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Re: Inverted Bees

Post  batjac on Mon Jan 27, 2014 6:10 pm

duke.johnson wrote:I'm thinking of trying it on a 8cc stunt tank or metal two nipple backplate.

Not sure what would be gained by doing this with an 8cc stunt tank, since the fuel and vent tubes are already positioned for inverted flight. I have a couple of 8cc non-vented tanks on Silver Bees, and I was thinking of trying this eventually.

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Re: Inverted Bees

Post  getback on Mon Jan 27, 2014 6:24 pm

pkrankow wrote:The baby bee is a trainer engine, largely due to the short run time.  That it cannot do inverted or outsides is usually not an issue...for most of us.  Inside loops and wing overs are fine.  

http://coxengines.ca/aluminum-fuel-tank-for-cox-049-engine-stunt-version-silver-5cc.html

The pic is the 8cc, but it is the smaller, 5cc baby tank.

Last year Bernie started making these on request.  Unless you want it colored he makes them up as they sell in "silver" (bare aluminum) (color has to wait till an order is sent for color anodizing) The tubes are glued in with a special adhesive that is nitro proof (unlike JBweld and other epoxies, which are merely resistant, but eventually dissolve.)

Phil

PS Drill the air passage out to 5/64 or 2mm, put a BW back on it and it will be as powerful as a black widow.  Truly a fun arrangement.
thanks Phil. so the 8cc is a 5cc ?don't quite get that?? Thanks and that is very helpful/ and is .084 be the drill for the air intake on the back plate? And is that nitro glue your speeking of  Laughing o sorry I see now the tank I did not look at the info close enough  Sad Goodbye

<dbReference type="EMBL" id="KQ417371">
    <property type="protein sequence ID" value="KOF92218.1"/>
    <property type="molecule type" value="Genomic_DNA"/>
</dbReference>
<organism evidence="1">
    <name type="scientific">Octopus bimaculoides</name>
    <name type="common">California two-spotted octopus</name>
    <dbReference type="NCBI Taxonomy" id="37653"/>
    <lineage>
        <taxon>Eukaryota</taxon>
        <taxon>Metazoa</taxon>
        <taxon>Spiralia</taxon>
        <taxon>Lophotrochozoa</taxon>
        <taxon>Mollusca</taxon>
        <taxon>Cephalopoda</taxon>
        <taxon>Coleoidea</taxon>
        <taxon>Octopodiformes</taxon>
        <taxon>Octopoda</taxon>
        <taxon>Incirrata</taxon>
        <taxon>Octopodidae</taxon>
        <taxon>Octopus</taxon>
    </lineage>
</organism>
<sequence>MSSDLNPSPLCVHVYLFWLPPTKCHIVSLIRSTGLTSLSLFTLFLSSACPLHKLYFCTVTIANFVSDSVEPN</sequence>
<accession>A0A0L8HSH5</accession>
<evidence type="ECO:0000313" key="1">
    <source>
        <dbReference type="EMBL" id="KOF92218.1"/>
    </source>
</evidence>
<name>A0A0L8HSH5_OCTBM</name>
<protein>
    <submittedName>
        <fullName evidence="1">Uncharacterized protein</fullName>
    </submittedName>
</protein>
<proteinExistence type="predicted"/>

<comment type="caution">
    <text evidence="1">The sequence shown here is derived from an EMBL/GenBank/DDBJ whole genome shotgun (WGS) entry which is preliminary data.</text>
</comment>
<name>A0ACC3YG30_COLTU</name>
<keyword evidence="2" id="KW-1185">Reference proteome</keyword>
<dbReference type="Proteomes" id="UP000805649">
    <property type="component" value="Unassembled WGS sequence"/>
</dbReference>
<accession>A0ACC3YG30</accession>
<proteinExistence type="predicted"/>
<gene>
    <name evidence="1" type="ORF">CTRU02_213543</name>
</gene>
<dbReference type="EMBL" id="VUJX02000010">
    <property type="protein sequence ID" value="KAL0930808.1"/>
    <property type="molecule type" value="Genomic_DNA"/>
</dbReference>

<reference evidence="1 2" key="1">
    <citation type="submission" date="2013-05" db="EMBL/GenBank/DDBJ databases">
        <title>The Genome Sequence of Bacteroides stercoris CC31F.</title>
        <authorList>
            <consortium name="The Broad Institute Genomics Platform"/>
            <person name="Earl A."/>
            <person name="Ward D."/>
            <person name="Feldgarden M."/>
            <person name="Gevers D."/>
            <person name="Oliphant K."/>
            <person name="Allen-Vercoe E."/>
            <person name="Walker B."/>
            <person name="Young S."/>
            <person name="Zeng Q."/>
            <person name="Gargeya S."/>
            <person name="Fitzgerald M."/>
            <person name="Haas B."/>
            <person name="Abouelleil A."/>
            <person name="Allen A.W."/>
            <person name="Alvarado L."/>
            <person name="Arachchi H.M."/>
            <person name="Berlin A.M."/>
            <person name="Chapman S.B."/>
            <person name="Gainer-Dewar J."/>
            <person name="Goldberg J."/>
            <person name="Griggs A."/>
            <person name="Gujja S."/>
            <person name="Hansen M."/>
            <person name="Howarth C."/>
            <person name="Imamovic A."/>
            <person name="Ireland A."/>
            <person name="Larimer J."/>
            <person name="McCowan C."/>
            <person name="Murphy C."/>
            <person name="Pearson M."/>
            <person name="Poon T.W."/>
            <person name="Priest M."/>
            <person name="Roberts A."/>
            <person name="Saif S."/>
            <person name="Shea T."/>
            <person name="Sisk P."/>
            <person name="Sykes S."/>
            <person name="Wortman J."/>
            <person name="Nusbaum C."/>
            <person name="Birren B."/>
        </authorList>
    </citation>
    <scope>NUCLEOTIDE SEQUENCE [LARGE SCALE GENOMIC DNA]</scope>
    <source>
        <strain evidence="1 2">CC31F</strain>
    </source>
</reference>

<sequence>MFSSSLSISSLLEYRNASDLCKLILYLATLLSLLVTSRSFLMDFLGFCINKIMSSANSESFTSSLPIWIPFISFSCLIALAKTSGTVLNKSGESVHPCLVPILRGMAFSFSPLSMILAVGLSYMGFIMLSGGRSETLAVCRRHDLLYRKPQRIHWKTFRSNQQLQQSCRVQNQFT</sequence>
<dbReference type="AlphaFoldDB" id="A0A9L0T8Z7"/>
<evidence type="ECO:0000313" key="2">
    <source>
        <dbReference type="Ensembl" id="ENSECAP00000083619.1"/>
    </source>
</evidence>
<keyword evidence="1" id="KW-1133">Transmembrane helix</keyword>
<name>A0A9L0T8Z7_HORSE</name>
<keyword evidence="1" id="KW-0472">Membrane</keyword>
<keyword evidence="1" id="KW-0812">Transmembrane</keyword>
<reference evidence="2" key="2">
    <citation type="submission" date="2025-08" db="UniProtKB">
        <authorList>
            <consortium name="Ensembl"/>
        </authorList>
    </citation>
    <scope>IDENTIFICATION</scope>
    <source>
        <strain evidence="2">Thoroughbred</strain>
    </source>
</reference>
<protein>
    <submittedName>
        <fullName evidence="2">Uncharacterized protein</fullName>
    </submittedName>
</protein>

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Re: Inverted Bees

Post  RknRusty on Mon Jan 27, 2014 8:50 pm

I think the idea of connecting the two vents on a tanked Bee is a better idea for the vented 8cc tanks. With the Babe Bee vented backplates, where the vents are both next to the needle, I plug one of the. That keeps the fuel from pouring out inverted. Then to add fuel, I have to use a syringe with a needle small enough to insert into the remaining open vent. That lets air out around the needle so you can fill the tank.
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Re: Inverted Bees

Post  pkrankow on Mon Jan 27, 2014 9:31 pm

getback wrote:
thanks Phil. so the 8cc is a 5cc ?don't quite get that?? Thanks and that is very helpful/ and is .084 be the drill for the air intake on the back plate? And is that nitro glue your speeking of  Laughing o sorry I see now the tank I did not look at the info close enough  Sad Goodbye 

Read the link description carefully about the pic and tank size.

I don't drill out back plates since the operation becomes much more difficult in my experience (they are already larger than 5/64 or .078 inch). Boring the tank out to 5/64 or 2mm is still "far" from the limit that is acceptable for easy operation, but a letter/number drill is needed to get to the limit. The correct size is mentioned in Paul Gibeault's guide (.082 inch)
http://coxengines.ca/engine-and-fuel-guides.html


I want extra power, and will work some for it, but I do not like sacrificing ease of operation in the quest. I am sure in a contest that .004 diameter difference may be the difference between winning and loosing, but I'm not racing.

Apparently the glue Bernie uses is special and quite expensive, specifically formulated for aluminum and nitromethane.

Test out a sample, high nitro glow fuel softens JBweld and other epoxies. For an intake where it will dry out right quick this is fine, but for immersion, and a closed container...I don't know. I know enough people who have repaired low nitro (5%-10%) plastic glow tanks with JB weld just fine, but the repairs are from the outside in all cases, and cover many many times the area of the injury.

Phil